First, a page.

“Mr. Yano, please, sir.”
I fell down flat, prostrate before him. I heard Ann mutter, “Oh, my goodness, what is she doing?”
My extreme act of submission surprised and apparently pleased Mr. Yano. He gave me permission to stand. “What is it you want?”
“I am here with my mother from Ohio.” I wanted him to know we were a friendly people. “My father is at the Santo Tomás internment camp. My mother and I wish to transfer to that camp to be with him.”
Mr. Yano smiled a broad, open grin. His white teeth flashed. “No need for this. War over soon and you will all be together.”
Just like in a game of musical chairs, I was left standing without one. I reproved myself—I had nothing to give.
Before lunch, I took Mother for her shower. “Mother,” I said, squeezing an old rag out on her back. The gray soap film slid down her bony spine. “Won’t it be great when we see Papa again? He’s at Santo Tomás,” I reminded her. She flinched slightly; the nerves in her neck tightened up. I guided her back to our room, where I dressed her and tied her shoes.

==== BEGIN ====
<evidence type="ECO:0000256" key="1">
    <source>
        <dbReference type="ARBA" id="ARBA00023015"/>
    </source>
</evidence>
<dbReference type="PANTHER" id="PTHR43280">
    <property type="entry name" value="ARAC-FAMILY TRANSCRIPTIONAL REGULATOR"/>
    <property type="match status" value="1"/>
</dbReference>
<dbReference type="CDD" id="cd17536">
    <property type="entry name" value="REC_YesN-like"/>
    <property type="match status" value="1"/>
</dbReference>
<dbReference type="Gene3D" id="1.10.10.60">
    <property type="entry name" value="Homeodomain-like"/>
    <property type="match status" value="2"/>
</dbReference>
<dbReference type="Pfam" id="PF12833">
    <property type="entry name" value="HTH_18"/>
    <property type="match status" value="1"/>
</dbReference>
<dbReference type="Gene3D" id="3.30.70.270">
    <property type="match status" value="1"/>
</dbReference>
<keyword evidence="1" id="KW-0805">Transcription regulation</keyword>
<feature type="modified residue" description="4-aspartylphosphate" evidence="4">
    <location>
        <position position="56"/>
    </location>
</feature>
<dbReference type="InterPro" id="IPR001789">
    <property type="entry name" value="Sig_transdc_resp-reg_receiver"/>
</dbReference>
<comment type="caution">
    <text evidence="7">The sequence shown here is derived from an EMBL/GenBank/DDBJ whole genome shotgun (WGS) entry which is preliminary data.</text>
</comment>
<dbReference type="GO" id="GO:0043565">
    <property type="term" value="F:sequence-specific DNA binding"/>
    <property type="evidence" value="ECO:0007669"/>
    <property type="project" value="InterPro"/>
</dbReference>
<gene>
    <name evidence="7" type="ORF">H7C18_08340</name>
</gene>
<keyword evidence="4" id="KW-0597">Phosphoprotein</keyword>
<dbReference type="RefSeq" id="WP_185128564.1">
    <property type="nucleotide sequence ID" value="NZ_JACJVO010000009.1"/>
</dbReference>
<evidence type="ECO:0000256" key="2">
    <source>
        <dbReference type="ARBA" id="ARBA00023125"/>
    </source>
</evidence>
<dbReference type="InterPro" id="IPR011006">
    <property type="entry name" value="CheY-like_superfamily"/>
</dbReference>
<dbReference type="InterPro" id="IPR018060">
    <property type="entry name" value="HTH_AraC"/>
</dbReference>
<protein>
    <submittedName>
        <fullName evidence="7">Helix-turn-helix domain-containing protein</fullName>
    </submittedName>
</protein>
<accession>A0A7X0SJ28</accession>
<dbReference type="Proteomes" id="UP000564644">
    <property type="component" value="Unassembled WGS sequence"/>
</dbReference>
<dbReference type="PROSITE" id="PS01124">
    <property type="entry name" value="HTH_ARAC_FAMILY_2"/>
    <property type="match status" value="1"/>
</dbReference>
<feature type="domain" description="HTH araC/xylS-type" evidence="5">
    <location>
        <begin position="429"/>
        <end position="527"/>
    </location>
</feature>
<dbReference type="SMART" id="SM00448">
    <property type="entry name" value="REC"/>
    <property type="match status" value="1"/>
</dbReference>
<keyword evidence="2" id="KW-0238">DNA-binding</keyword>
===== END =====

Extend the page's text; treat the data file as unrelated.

Daisy came into the room shouting, “Santa Claus has been here after all.” She waved an old mended sock in the air. Inside her stocking was the tin cup I had made for her and a gift from Mrs. Urs—cardboard stars decorated with green wrapping paper with the words Merry Christmas in cursive gold lettering. Frank had carved the girls darling little rings from caraboa bones.
“Merry Christmas, Louise.” Ann came up behind me to give me a hug.
A lump stuck in my throat. “There us nothing for me. What I want can’t fit into a stocking. It isn’t here.” I broke down crying.
“You’re a very brave girl. You’re doing the best you can taking care of your mama. Louise, I know our heavenly Father will provide for you. He will bring you out of here. There will be an answer, and deliverance will come.”
“Oh, how can you be so sure?” I pulled away and went outside to sit down on the verandah.
Ann followed me outdoors and sat on the steps beside me. “Let me tell you a little story. A Christmas story.
“My people were poor; I didn’t expect much at Christmas. My father was a preacher. He liked to tell people about the year of Jubilee. You know what that is, Louise?”
“I think so. Isn’t that in the Old Testament? When slaves were freed and their debts forgiven?”